This project is similar—although maybe smaller in scope—to the effort to get rid of the big kernel lock (BKL). In the case of the BKL, no one could figure out for years even how to begin to replace it, until finally folks decided to convert all BKL instances into identical local implementations that could be replaced piecemeal with more specialized and less heavyweight locks. After that, it was just a question of slogging through each one until finally even the most finicky instances were replaced with more specialized locking code.

Dominik seems to be using a similar technique now, in which areas of the kernel that still need syscalls can masquerade as userspace, while areas of the kernel that are easier to fix get cleaned up first.

Loading Arbitrary Executables as Kernel Modules

Alexei Starovoitov posted some patches to allow the kernel to load regular ELF binaries (aka plain executables) as kernel modules. These modules would be able to run user-mode helper routines instead of being absolutely confined to kernel space.

Alexei listed a variety of benefits for this. For one thing, as a user process, an ELF-based module could crash without bringing down the rest of the kernel. And although the ELF modules would run with root privileges, he said that a security breach would not lead directly into accessing the kernel's inner workings, but at least initially would be confined to userspace. The ELF module also could be terminated by the out-of-memory (OOM) killer, in case of need, or ended directly by a human administrator. It additionally would be feasible to subject ELF-based modules to regular userspace debugging and profiling, using the vast array of tools available for that.

Initially there were various technical questions and criticisms, but no one spoke out immediately against it. Linus Torvalds said he liked the feature, but he wanted one change: to make the type of module visible in the system logs. He said:

When we load a regular module, at least it shows in lsmod afterwards, although I have a few times wanted to really see module load as an event in the logs too. When we load a module that just executes a user program, and there is no sign of it in the module list, I think we *really* need to make that event show to the admin some way.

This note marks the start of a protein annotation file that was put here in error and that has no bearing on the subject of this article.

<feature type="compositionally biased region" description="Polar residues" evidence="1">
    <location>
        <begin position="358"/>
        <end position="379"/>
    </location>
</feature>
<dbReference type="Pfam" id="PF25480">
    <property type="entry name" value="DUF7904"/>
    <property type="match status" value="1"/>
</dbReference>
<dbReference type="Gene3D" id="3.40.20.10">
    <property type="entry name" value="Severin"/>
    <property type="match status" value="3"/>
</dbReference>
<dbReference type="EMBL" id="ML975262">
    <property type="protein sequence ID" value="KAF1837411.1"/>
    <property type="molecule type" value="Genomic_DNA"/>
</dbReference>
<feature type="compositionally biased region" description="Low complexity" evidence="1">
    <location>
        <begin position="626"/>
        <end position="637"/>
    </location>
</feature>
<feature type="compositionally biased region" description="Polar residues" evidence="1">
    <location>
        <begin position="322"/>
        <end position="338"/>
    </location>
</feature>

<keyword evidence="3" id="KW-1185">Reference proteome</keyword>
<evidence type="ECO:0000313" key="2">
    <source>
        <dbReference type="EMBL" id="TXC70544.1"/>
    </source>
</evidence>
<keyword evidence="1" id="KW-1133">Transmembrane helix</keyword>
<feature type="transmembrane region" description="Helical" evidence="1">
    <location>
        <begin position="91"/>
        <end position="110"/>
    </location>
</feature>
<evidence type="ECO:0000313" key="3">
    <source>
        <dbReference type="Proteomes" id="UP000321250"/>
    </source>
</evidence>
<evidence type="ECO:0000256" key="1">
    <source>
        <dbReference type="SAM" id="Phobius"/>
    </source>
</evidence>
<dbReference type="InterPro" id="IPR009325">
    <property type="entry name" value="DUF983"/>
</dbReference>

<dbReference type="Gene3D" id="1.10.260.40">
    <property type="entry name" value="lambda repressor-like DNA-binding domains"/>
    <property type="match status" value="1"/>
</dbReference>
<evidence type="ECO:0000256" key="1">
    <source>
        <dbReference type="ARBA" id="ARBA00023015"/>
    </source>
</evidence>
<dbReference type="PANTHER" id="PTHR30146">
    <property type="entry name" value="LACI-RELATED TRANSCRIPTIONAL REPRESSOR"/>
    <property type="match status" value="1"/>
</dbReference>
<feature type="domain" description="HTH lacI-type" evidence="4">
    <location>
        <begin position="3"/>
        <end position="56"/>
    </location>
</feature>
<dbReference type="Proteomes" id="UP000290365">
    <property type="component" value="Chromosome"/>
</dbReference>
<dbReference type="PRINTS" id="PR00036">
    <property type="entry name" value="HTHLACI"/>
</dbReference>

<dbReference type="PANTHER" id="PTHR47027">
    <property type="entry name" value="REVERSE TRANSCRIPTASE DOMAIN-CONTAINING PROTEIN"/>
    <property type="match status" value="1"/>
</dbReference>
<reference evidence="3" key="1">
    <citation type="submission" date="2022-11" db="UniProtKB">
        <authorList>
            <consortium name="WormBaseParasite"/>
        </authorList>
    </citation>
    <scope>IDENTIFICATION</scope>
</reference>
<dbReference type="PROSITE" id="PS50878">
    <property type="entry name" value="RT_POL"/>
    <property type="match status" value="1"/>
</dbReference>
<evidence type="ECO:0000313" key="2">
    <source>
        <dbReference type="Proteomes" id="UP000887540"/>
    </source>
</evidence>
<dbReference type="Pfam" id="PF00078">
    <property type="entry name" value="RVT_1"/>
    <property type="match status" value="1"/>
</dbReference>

And he said specifically, "I do *not* want this to be a magical way to hide things."

Andy Lutomirski raised a pertinent question: why not just retool the modprobe program to handle ELF binaries as desired, rather than doing anything with kernel code at all? In other words, why couldn't this feature be implemented entirely outside the kernel?

But Linus replied:

The less we have to mess with user-mode tooling, the better.

We've been *so* much better off moving most of the module loading logic to the kernel, we should not go back in the old broken direction.

I do *not* want the kmod project that is then taken over by systemd, and breaks it the same way they broke firmware loading.

Keep modprobe doing one thing, and one thing only: track dependencies and mindlessly just load the modules. Do *not* ask for it to do anything else.

Right now kmod is a nice simple project. Lots of testsuite stuff, and a very clear goal. Let's keep kmod doing one thing, and not even have to care about internal kernel decisions like "oh, this module might not be a module, but an executable".

If anything, I think we want to keep our options open, in the case we need or want to ever consider short-circuiting things and allowing direct loading of the simple cases and bypassing modprobe entirely.

At one point, Kees Cook did offer some more serious criticisms of the patch's basic goal. Primarily, he noticed that Alexei's patch could be used to—and was intentionally designed to—execute arbitrary code in userspace automatically. This was different from the kernel's normal approach to modules, in which they could be loaded but not executed automatically.

Kees said, "This just extends all the problems we've had with defining security boundaries with modules out to umh [user-mode helper code] too. I would need some major convincing that this can be made safe."